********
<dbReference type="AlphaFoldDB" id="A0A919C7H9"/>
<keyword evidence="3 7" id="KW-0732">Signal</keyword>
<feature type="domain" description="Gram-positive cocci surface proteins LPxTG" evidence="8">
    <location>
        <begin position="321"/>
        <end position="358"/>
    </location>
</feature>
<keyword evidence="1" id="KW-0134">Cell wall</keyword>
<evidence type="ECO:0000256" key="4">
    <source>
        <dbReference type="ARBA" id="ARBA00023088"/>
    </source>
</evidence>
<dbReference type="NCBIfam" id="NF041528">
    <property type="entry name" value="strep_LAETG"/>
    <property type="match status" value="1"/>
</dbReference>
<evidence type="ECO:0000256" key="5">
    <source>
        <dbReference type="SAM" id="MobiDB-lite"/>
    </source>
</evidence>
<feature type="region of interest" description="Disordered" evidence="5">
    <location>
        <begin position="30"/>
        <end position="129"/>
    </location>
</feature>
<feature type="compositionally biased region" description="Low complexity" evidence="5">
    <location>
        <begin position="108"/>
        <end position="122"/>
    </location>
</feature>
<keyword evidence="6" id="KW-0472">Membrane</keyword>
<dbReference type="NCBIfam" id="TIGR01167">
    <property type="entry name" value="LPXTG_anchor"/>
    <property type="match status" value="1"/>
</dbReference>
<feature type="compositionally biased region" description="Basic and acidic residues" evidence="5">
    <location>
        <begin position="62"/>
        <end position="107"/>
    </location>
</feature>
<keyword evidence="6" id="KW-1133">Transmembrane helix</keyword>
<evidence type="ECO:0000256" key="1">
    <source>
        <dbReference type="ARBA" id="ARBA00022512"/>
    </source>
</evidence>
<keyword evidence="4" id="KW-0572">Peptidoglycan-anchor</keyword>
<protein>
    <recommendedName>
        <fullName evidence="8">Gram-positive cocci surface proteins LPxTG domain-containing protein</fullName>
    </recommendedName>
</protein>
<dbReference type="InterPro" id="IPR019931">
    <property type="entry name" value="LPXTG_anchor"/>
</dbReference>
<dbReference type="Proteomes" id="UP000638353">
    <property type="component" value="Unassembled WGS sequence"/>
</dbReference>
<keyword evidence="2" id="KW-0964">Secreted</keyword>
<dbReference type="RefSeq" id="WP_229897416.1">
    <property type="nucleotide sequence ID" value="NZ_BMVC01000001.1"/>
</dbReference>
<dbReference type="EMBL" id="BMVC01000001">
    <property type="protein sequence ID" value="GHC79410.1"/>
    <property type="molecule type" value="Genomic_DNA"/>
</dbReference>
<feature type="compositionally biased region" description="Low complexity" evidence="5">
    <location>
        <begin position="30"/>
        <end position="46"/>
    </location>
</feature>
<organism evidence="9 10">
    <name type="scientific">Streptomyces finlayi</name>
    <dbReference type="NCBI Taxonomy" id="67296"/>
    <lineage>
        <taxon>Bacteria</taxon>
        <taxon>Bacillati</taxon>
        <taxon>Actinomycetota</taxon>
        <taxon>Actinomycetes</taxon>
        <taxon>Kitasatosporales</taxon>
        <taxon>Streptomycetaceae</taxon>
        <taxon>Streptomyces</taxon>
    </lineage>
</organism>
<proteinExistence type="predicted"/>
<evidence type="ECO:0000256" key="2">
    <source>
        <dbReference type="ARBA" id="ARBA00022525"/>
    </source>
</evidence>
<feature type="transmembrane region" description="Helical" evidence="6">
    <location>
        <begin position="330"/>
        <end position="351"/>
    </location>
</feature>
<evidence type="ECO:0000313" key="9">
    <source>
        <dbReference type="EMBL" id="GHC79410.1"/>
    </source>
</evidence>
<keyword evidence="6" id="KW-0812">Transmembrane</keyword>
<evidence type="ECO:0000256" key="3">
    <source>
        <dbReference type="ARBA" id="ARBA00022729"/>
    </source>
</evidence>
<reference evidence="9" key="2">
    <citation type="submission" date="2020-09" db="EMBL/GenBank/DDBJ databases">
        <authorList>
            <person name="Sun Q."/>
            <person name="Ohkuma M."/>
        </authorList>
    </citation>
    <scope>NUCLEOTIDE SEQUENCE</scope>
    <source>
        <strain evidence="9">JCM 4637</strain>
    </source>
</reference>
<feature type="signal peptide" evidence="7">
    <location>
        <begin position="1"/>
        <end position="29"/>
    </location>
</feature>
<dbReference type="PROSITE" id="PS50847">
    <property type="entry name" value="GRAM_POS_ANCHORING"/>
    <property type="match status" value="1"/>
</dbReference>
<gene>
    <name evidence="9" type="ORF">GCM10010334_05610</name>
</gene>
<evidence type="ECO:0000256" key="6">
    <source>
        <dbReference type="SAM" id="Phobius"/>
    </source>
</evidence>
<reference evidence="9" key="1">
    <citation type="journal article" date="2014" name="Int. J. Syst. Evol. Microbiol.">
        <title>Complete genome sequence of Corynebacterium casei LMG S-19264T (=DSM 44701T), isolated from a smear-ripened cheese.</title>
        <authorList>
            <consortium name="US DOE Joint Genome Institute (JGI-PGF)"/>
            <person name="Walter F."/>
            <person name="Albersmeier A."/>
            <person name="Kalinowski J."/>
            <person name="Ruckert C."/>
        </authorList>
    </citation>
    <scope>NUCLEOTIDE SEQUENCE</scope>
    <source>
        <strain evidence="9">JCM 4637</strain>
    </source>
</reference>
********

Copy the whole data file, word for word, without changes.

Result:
<dbReference type="AlphaFoldDB" id="A0A919C7H9"/>
<keyword evidence="3 7" id="KW-0732">Signal</keyword>
<feature type="domain" description="Gram-positive cocci surface proteins LPxTG" evidence="8">
    <location>
        <begin position="321"/>
        <end position="358"/>
    </location>
</feature>
<keyword evidence="1" id="KW-0134">Cell wall</keyword>
<evidence type="ECO:0000256" key="4">
    <source>
        <dbReference type="ARBA" id="ARBA00023088"/>
    </source>
</evidence>
<dbReference type="NCBIfam" id="NF041528">
    <property type="entry name" value="strep_LAETG"/>
    <property type="match status" value="1"/>
</dbReference>
<evidence type="ECO:0000256" key="5">
    <source>
        <dbReference type="SAM" id="MobiDB-lite"/>
    </source>
</evidence>
<feature type="region of interest" description="Disordered" evidence="5">
    <location>
        <begin position="30"/>
        <end position="129"/>
    </location>
</feature>
<feature type="compositionally biased region" description="Low complexity" evidence="5">
    <location>
        <begin position="108"/>
        <end position="122"/>
    </location>
</feature>
<keyword evidence="6" id="KW-0472">Membrane</keyword>
<dbReference type="NCBIfam" id="TIGR01167">
    <property type="entry name" value="LPXTG_anchor"/>
    <property type="match status" value="1"/>
</dbReference>
<feature type="compositionally biased region" description="Basic and acidic residues" evidence="5">
    <location>
        <begin position="62"/>
        <end position="107"/>
    </location>
</feature>
<keyword evidence="6" id="KW-1133">Transmembrane helix</keyword>
<evidence type="ECO:0000256" key="1">
    <source>
        <dbReference type="ARBA" id="ARBA00022512"/>
    </source>
</evidence>
<keyword evidence="4" id="KW-0572">Peptidoglycan-anchor</keyword>
<protein>
    <recommendedName>
        <fullName evidence="8">Gram-positive cocci surface proteins LPxTG domain-containing protein</fullName>
    </recommendedName>
</protein>
<dbReference type="InterPro" id="IPR019931">
    <property type="entry name" value="LPXTG_anchor"/>
</dbReference>
<dbReference type="Proteomes" id="UP000638353">
    <property type="component" value="Unassembled WGS sequence"/>
</dbReference>
<keyword evidence="2" id="KW-0964">Secreted</keyword>
<dbReference type="RefSeq" id="WP_229897416.1">
    <property type="nucleotide sequence ID" value="NZ_BMVC01000001.1"/>
</dbReference>
<dbReference type="EMBL" id="BMVC01000001">
    <property type="protein sequence ID" value="GHC79410.1"/>
    <property type="molecule type" value="Genomic_DNA"/>
</dbReference>
<feature type="compositionally biased region" description="Low complexity" evidence="5">
    <location>
        <begin position="30"/>
        <end position="46"/>
    </location>
</feature>
<organism evidence="9 10">
    <name type="scientific">Streptomyces finlayi</name>
    <dbReference type="NCBI Taxonomy" id="67296"/>
    <lineage>
        <taxon>Bacteria</taxon>
        <taxon>Bacillati</taxon>
        <taxon>Actinomycetota</taxon>
        <taxon>Actinomycetes</taxon>
        <taxon>Kitasatosporales</taxon>
        <taxon>Streptomycetaceae</taxon>
        <taxon>Streptomyces</taxon>
    </lineage>
</organism>
<proteinExistence type="predicted"/>
<evidence type="ECO:0000256" key="2">
    <source>
        <dbReference type="ARBA" id="ARBA00022525"/>
    </source>
</evidence>
<feature type="transmembrane region" description="Helical" evidence="6">
    <location>
        <begin position="330"/>
        <end position="351"/>
    </location>
</feature>
<evidence type="ECO:0000313" key="9">
    <source>
        <dbReference type="EMBL" id="GHC79410.1"/>
    </source>
</evidence>
<keyword evidence="6" id="KW-0812">Transmembrane</keyword>
<evidence type="ECO:0000256" key="3">
    <source>
        <dbReference type="ARBA" id="ARBA00022729"/>
    </source>
</evidence>
<reference evidence="9" key="2">
    <citation type="submission" date="2020-09" db="EMBL/GenBank/DDBJ databases">
        <authorList>
            <person name="Sun Q."/>
            <person name="Ohkuma M."/>
        </authorList>
    </citation>
    <scope>NUCLEOTIDE SEQUENCE</scope>
    <source>
        <strain evidence="9">JCM 4637</strain>
    </source>
</reference>
<feature type="signal peptide" evidence="7">
    <location>
        <begin position="1"/>
        <end position="29"/>
    </location>
</feature>
<dbReference type="PROSITE" id="PS50847">
    <property type="entry name" value="GRAM_POS_ANCHORING"/>
    <property type="match status" value="1"/>
</dbReference>
<gene>
    <name evidence="9" type="ORF">GCM10010334_05610</name>
</gene>
<evidence type="ECO:0000256" key="6">
    <source>
        <dbReference type="SAM" id="Phobius"/>
    </source>
</evidence>
<reference evidence="9" key="1">
    <citation type="journal article" date="2014" name="Int. J. Syst. Evol. Microbiol.">
        <title>Complete genome sequence of Corynebacterium casei LMG S-19264T (=DSM 44701T), isolated from a smear-ripened cheese.</title>
        <authorList>
            <consortium name="US DOE Joint Genome Institute (JGI-PGF)"/>
            <person name="Walter F."/>
            <person name="Albersmeier A."/>
            <person name="Kalinowski J."/>
            <person name="Ruckert C."/>
        </authorList>
    </citation>
    <scope>NUCLEOTIDE SEQUENCE</scope>
    <source>
        <strain evidence="9">JCM 4637</strain>
    </source>
</reference>